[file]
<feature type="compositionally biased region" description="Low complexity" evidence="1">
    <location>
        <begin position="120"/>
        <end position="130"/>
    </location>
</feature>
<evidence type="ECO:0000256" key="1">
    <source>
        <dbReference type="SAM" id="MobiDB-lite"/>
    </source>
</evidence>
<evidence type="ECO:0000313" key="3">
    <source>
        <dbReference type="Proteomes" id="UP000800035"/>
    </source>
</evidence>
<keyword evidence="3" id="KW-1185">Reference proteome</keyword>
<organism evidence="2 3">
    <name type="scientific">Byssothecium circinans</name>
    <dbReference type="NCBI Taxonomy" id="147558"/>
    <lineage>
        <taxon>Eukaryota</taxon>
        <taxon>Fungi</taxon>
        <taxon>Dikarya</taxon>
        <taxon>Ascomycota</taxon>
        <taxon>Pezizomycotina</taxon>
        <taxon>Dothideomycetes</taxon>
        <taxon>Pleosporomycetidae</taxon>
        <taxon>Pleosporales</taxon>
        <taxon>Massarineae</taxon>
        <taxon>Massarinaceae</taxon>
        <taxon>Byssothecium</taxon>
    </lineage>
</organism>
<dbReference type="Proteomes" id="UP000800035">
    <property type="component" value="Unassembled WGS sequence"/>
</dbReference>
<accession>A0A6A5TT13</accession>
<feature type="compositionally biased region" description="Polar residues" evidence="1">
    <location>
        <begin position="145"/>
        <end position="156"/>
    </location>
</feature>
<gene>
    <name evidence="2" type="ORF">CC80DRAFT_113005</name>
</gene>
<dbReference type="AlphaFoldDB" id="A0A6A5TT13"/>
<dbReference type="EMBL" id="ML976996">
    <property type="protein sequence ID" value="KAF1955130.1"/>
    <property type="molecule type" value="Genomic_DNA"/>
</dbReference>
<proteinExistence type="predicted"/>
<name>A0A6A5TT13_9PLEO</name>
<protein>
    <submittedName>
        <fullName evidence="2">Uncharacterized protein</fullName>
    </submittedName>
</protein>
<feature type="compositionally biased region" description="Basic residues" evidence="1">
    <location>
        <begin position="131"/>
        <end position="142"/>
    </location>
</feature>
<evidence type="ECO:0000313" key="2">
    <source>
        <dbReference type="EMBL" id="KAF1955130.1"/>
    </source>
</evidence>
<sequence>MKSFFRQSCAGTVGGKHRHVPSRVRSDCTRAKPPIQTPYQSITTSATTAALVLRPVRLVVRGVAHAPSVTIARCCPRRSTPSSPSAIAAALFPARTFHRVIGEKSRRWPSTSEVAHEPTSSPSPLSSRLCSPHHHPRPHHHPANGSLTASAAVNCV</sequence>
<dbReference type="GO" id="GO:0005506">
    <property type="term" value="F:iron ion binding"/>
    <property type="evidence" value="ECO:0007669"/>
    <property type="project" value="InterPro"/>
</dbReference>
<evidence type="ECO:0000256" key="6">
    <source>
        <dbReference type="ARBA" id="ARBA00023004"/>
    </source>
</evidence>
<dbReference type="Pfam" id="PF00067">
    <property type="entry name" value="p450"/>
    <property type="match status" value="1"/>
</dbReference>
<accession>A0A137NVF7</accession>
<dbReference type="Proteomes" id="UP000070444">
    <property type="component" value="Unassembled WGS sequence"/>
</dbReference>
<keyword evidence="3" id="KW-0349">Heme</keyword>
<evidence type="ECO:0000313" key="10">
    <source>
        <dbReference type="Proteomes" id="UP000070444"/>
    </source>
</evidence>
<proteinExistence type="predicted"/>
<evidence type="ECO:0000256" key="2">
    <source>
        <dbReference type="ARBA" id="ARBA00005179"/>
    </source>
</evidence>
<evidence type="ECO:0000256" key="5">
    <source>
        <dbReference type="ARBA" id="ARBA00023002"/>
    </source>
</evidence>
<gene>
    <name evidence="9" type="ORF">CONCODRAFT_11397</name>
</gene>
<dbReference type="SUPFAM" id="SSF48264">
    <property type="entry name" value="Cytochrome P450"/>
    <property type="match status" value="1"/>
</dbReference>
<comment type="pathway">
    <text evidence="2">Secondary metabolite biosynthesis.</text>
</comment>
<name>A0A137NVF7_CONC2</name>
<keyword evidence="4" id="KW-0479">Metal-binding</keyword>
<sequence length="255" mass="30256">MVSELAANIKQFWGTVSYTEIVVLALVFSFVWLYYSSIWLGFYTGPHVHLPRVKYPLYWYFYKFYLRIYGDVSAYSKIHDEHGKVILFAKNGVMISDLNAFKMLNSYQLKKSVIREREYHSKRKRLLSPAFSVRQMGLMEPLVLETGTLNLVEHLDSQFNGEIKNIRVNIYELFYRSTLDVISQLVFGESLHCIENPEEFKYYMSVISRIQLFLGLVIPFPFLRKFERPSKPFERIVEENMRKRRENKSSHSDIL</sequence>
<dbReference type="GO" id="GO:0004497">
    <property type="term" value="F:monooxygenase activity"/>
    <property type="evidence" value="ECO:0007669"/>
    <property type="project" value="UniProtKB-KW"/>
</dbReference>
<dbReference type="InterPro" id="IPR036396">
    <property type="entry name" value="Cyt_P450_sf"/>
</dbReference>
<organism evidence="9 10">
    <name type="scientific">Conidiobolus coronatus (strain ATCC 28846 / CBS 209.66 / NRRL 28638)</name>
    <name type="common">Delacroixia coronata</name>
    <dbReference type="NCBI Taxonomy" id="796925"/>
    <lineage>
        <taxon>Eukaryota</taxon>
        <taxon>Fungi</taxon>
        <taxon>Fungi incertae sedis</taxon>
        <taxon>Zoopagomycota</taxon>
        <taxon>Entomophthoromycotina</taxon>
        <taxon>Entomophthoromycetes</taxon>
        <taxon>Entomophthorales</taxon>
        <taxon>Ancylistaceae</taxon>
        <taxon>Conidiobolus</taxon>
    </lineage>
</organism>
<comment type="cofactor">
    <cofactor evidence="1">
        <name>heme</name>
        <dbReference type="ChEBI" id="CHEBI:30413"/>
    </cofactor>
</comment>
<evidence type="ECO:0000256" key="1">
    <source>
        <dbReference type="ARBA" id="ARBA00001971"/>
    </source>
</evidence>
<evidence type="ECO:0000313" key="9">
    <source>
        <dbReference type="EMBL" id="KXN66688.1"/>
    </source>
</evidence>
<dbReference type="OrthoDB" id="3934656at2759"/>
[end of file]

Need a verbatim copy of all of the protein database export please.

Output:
<feature type="compositionally biased region" description="Low complexity" evidence="1">
    <location>
        <begin position="120"/>
        <end position="130"/>
    </location>
</feature>
<evidence type="ECO:0000256" key="1">
    <source>
        <dbReference type="SAM" id="MobiDB-lite"/>
    </source>
</evidence>
<evidence type="ECO:0000313" key="3">
    <source>
        <dbReference type="Proteomes" id="UP000800035"/>
    </source>
</evidence>
<keyword evidence="3" id="KW-1185">Reference proteome</keyword>
<organism evidence="2 3">
    <name type="scientific">Byssothecium circinans</name>
    <dbReference type="NCBI Taxonomy" id="147558"/>
    <lineage>
        <taxon>Eukaryota</taxon>
        <taxon>Fungi</taxon>
        <taxon>Dikarya</taxon>
        <taxon>Ascomycota</taxon>
        <taxon>Pezizomycotina</taxon>
        <taxon>Dothideomycetes</taxon>
        <taxon>Pleosporomycetidae</taxon>
        <taxon>Pleosporales</taxon>
        <taxon>Massarineae</taxon>
        <taxon>Massarinaceae</taxon>
        <taxon>Byssothecium</taxon>
    </lineage>
</organism>
<dbReference type="Proteomes" id="UP000800035">
    <property type="component" value="Unassembled WGS sequence"/>
</dbReference>
<accession>A0A6A5TT13</accession>
<feature type="compositionally biased region" description="Polar residues" evidence="1">
    <location>
        <begin position="145"/>
        <end position="156"/>
    </location>
</feature>
<gene>
    <name evidence="2" type="ORF">CC80DRAFT_113005</name>
</gene>
<dbReference type="AlphaFoldDB" id="A0A6A5TT13"/>
<dbReference type="EMBL" id="ML976996">
    <property type="protein sequence ID" value="KAF1955130.1"/>
    <property type="molecule type" value="Genomic_DNA"/>
</dbReference>
<proteinExistence type="predicted"/>
<name>A0A6A5TT13_9PLEO</name>
<protein>
    <submittedName>
        <fullName evidence="2">Uncharacterized protein</fullName>
    </submittedName>
</protein>
<feature type="compositionally biased region" description="Basic residues" evidence="1">
    <location>
        <begin position="131"/>
        <end position="142"/>
    </location>
</feature>
<evidence type="ECO:0000313" key="2">
    <source>
        <dbReference type="EMBL" id="KAF1955130.1"/>
    </source>
</evidence>
<sequence>MKSFFRQSCAGTVGGKHRHVPSRVRSDCTRAKPPIQTPYQSITTSATTAALVLRPVRLVVRGVAHAPSVTIARCCPRRSTPSSPSAIAAALFPARTFHRVIGEKSRRWPSTSEVAHEPTSSPSPLSSRLCSPHHHPRPHHHPANGSLTASAAVNCV</sequence>
<dbReference type="GO" id="GO:0005506">
    <property type="term" value="F:iron ion binding"/>
    <property type="evidence" value="ECO:0007669"/>
    <property type="project" value="InterPro"/>
</dbReference>
<evidence type="ECO:0000256" key="6">
    <source>
        <dbReference type="ARBA" id="ARBA00023004"/>
    </source>
</evidence>
<dbReference type="Pfam" id="PF00067">
    <property type="entry name" value="p450"/>
    <property type="match status" value="1"/>
</dbReference>
<accession>A0A137NVF7</accession>
<dbReference type="Proteomes" id="UP000070444">
    <property type="component" value="Unassembled WGS sequence"/>
</dbReference>
<keyword evidence="3" id="KW-0349">Heme</keyword>
<evidence type="ECO:0000313" key="10">
    <source>
        <dbReference type="Proteomes" id="UP000070444"/>
    </source>
</evidence>
<proteinExistence type="predicted"/>
<evidence type="ECO:0000256" key="2">
    <source>
        <dbReference type="ARBA" id="ARBA00005179"/>
    </source>
</evidence>
<evidence type="ECO:0000256" key="5">
    <source>
        <dbReference type="ARBA" id="ARBA00023002"/>
    </source>
</evidence>
<gene>
    <name evidence="9" type="ORF">CONCODRAFT_11397</name>
</gene>
<dbReference type="SUPFAM" id="SSF48264">
    <property type="entry name" value="Cytochrome P450"/>
    <property type="match status" value="1"/>
</dbReference>
<comment type="pathway">
    <text evidence="2">Secondary metabolite biosynthesis.</text>
</comment>
<name>A0A137NVF7_CONC2</name>
<keyword evidence="4" id="KW-0479">Metal-binding</keyword>
<sequence length="255" mass="30256">MVSELAANIKQFWGTVSYTEIVVLALVFSFVWLYYSSIWLGFYTGPHVHLPRVKYPLYWYFYKFYLRIYGDVSAYSKIHDEHGKVILFAKNGVMISDLNAFKMLNSYQLKKSVIREREYHSKRKRLLSPAFSVRQMGLMEPLVLETGTLNLVEHLDSQFNGEIKNIRVNIYELFYRSTLDVISQLVFGESLHCIENPEEFKYYMSVISRIQLFLGLVIPFPFLRKFERPSKPFERIVEENMRKRRENKSSHSDIL</sequence>
<dbReference type="GO" id="GO:0004497">
    <property type="term" value="F:monooxygenase activity"/>
    <property type="evidence" value="ECO:0007669"/>
    <property type="project" value="UniProtKB-KW"/>
</dbReference>
<dbReference type="InterPro" id="IPR036396">
    <property type="entry name" value="Cyt_P450_sf"/>
</dbReference>
<organism evidence="9 10">
    <name type="scientific">Conidiobolus coronatus (strain ATCC 28846 / CBS 209.66 / NRRL 28638)</name>
    <name type="common">Delacroixia coronata</name>
    <dbReference type="NCBI Taxonomy" id="796925"/>
    <lineage>
        <taxon>Eukaryota</taxon>
        <taxon>Fungi</taxon>
        <taxon>Fungi incertae sedis</taxon>
        <taxon>Zoopagomycota</taxon>
        <taxon>Entomophthoromycotina</taxon>
        <taxon>Entomophthoromycetes</taxon>
        <taxon>Entomophthorales</taxon>
        <taxon>Ancylistaceae</taxon>
        <taxon>Conidiobolus</taxon>
    </lineage>
</organism>
<comment type="cofactor">
    <cofactor evidence="1">
        <name>heme</name>
        <dbReference type="ChEBI" id="CHEBI:30413"/>
    </cofactor>
</comment>
<evidence type="ECO:0000256" key="1">
    <source>
        <dbReference type="ARBA" id="ARBA00001971"/>
    </source>
</evidence>
<evidence type="ECO:0000313" key="9">
    <source>
        <dbReference type="EMBL" id="KXN66688.1"/>
    </source>
</evidence>
<dbReference type="OrthoDB" id="3934656at2759"/>